Fiduciary rule delayed by 60 days
The Department of Labor has delayed the implementation of the fiduciary rule by 60 days, according to filing in the Federal Register.
The move comes after Labor Department in February proposed a delay after President Trump ordered a review.
During the 15-day comment period on whether to delay implementation, the Labor Department received approximately 193,000 comments, the department says in its 63-page filing. In that deluge, wealth management firms and some advisers pushed for the rule to be postponed lest they have to make changes to client relationships multiple times. Baird and other firms, fearing costly disruption to their business strategy, went further, requesting an even longer delay of up to a year or more.
"No retirement investor's interest will be served if the fiduciary rule goes into effect before we have certainty on the products and services that can be provided under the final rule," the Milwaukee-based firm says in its letter, which is available on the Labor Department's website.
Big firms are asking for more time, while investors and even some advisers are asking the Labor Department to keep the rule intact.March 27
One planner says there's no reasonable basis for a delay, while another says he can't afford all the compliance costs.March 16
Industry trade group FSI was quick to applaud the Trump administration's move.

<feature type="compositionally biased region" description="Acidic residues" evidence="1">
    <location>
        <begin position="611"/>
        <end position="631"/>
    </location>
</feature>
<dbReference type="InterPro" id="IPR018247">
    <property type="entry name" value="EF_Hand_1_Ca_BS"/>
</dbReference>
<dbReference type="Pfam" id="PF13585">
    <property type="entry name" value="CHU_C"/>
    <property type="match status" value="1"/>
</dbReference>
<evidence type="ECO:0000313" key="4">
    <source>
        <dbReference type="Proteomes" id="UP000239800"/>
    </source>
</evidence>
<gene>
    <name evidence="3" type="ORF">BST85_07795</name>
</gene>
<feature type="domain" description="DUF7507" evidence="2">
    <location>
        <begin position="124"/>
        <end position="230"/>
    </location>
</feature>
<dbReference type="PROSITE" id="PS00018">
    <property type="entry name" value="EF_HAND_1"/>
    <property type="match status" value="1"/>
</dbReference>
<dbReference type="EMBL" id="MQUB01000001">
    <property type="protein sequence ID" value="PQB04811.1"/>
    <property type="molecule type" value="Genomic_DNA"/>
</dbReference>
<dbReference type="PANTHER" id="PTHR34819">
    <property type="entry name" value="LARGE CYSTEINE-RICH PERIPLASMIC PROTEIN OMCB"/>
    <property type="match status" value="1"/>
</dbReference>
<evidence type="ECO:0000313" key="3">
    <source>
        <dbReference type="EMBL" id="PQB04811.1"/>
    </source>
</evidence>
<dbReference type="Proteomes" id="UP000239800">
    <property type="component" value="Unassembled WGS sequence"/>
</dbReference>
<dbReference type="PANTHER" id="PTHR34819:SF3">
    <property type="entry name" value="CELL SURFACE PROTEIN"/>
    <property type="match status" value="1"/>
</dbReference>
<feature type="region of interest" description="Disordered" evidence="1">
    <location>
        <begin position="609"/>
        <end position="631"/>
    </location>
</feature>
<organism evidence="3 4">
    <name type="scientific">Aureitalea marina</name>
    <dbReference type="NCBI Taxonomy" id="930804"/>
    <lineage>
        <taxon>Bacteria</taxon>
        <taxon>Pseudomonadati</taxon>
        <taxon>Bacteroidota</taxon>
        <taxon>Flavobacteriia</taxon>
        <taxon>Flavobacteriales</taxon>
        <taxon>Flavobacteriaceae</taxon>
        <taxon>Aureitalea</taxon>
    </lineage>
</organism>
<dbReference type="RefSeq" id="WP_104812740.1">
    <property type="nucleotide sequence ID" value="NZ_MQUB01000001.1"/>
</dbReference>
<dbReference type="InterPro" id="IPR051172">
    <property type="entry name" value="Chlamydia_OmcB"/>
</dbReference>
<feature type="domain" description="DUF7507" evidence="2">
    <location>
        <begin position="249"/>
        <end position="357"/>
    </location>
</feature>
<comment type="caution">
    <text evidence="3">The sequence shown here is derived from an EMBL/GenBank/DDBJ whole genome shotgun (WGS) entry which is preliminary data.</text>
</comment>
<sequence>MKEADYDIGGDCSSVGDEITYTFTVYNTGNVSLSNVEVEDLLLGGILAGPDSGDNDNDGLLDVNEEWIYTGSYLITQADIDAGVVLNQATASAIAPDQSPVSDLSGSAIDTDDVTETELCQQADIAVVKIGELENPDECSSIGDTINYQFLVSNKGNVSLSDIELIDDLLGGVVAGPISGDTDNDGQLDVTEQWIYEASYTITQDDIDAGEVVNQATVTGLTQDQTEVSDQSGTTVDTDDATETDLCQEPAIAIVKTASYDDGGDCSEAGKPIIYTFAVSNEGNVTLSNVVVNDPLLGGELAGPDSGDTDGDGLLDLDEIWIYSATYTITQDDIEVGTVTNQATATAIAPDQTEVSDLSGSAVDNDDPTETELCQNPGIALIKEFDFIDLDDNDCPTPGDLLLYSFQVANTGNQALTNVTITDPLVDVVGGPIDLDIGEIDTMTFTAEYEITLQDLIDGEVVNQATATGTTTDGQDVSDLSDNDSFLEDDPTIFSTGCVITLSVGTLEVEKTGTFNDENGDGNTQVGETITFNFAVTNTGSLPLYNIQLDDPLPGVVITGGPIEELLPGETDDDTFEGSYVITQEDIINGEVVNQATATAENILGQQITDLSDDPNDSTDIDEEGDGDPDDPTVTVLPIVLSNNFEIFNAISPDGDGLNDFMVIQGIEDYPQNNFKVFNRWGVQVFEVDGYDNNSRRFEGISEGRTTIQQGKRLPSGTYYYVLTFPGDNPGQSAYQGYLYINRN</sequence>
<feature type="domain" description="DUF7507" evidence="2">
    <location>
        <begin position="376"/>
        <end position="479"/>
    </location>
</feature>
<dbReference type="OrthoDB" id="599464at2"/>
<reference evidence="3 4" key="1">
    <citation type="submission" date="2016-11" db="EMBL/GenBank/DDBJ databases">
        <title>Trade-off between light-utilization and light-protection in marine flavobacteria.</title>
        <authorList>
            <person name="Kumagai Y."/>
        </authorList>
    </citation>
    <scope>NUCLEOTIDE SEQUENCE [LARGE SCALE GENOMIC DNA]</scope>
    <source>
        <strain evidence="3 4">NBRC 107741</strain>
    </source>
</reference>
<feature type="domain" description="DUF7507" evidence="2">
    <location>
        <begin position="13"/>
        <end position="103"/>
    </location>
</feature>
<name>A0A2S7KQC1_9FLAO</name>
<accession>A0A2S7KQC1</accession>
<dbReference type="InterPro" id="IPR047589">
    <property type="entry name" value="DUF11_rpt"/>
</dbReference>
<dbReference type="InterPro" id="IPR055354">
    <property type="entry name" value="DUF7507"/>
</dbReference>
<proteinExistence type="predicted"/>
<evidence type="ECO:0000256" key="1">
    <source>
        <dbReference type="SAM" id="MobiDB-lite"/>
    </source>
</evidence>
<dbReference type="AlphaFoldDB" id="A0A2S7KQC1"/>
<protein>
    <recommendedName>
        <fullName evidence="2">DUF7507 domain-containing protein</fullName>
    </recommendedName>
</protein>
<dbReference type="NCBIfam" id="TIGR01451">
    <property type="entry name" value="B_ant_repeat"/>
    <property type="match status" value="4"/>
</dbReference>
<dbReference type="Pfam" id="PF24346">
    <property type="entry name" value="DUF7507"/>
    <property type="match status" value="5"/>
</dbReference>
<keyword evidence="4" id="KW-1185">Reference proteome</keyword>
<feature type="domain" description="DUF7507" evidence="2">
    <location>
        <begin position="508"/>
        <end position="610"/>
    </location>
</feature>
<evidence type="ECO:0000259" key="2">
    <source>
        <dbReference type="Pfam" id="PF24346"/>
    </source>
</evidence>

“We are confident the administration understands our deep concerns for small investors, and today, once again, they showed they share these same concerns,” FSI wrote in a statement
THE NEXT ROUND
Though delayed, the fiduciary rule is not yet dead.
Trump's memo on the regulation asked for a review, and outlined criteria to amend or overturn it entirely. Critics have said those criteria are too broad. Advocates and opponents of the rule will now jockey to influence the Labor Department as it conducts its review and considers possible changes.
It's not clear how long that process may take. But the department first proposed a fiduciary rule in 2010, only to pull it back and rework its design, re-introducing a fiduciary standard in 2015. The Labor Department went through a lengthy process, which included several comment periods, prior to unveiling the current regulation approximately a year ago.
Advisor Group CEO Jamie Price said in an interview hours prior to the announcement that his firm was ready to implement its compliance plans for the fiduciary rule.
"We're ready to go in mailing out the BIC and putting in new class shares," Price said. "We'd rather operate that way rather than be caught flat footed."
His firm has more than 5,000 independent advisers. Advisor Group, like other firms, has been rolling out a number of platform changes and upgrades intended to enable advisers to operate in a fiduciary oriented environment. Price said many of these changes would remain.
When asked what his position was if the rule was delayed, Price said he thought there could be room to tweak the rule to improve its workability for advisers and clients.
"I think we'd be fine with that," he said.
Price added that the end goal should a fiduciary standard, and that the industry could take different paths to arrive there.